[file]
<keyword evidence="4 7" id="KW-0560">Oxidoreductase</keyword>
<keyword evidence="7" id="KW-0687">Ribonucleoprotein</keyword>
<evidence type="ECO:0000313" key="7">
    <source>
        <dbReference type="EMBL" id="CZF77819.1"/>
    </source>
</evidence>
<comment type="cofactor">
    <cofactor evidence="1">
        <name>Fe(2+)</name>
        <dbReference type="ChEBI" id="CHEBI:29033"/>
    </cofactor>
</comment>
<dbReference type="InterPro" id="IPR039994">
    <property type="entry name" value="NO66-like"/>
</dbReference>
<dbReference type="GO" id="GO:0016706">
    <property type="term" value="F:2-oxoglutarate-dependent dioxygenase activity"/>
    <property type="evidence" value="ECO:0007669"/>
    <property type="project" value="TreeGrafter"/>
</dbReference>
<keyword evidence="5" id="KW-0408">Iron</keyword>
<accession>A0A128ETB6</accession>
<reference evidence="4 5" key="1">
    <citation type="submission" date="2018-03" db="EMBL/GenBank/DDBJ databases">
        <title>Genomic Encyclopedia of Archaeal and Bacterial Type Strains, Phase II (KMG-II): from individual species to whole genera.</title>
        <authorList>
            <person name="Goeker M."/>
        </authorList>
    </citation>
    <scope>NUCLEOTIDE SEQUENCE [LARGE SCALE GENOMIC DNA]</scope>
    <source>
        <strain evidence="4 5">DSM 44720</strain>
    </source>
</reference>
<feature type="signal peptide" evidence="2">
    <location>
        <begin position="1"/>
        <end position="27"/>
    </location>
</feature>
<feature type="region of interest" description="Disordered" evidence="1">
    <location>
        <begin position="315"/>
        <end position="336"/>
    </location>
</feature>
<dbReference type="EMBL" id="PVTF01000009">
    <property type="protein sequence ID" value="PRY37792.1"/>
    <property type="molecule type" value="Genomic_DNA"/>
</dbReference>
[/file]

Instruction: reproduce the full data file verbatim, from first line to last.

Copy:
<keyword evidence="4 7" id="KW-0560">Oxidoreductase</keyword>
<keyword evidence="7" id="KW-0687">Ribonucleoprotein</keyword>
<evidence type="ECO:0000313" key="7">
    <source>
        <dbReference type="EMBL" id="CZF77819.1"/>
    </source>
</evidence>
<comment type="cofactor">
    <cofactor evidence="1">
        <name>Fe(2+)</name>
        <dbReference type="ChEBI" id="CHEBI:29033"/>
    </cofactor>
</comment>
<dbReference type="InterPro" id="IPR039994">
    <property type="entry name" value="NO66-like"/>
</dbReference>
<dbReference type="GO" id="GO:0016706">
    <property type="term" value="F:2-oxoglutarate-dependent dioxygenase activity"/>
    <property type="evidence" value="ECO:0007669"/>
    <property type="project" value="TreeGrafter"/>
</dbReference>
<keyword evidence="5" id="KW-0408">Iron</keyword>
<accession>A0A128ETB6</accession>
<reference evidence="4 5" key="1">
    <citation type="submission" date="2018-03" db="EMBL/GenBank/DDBJ databases">
        <title>Genomic Encyclopedia of Archaeal and Bacterial Type Strains, Phase II (KMG-II): from individual species to whole genera.</title>
        <authorList>
            <person name="Goeker M."/>
        </authorList>
    </citation>
    <scope>NUCLEOTIDE SEQUENCE [LARGE SCALE GENOMIC DNA]</scope>
    <source>
        <strain evidence="4 5">DSM 44720</strain>
    </source>
</reference>
<feature type="signal peptide" evidence="2">
    <location>
        <begin position="1"/>
        <end position="27"/>
    </location>
</feature>
<feature type="region of interest" description="Disordered" evidence="1">
    <location>
        <begin position="315"/>
        <end position="336"/>
    </location>
</feature>
<dbReference type="EMBL" id="PVTF01000009">
    <property type="protein sequence ID" value="PRY37792.1"/>
    <property type="molecule type" value="Genomic_DNA"/>
</dbReference>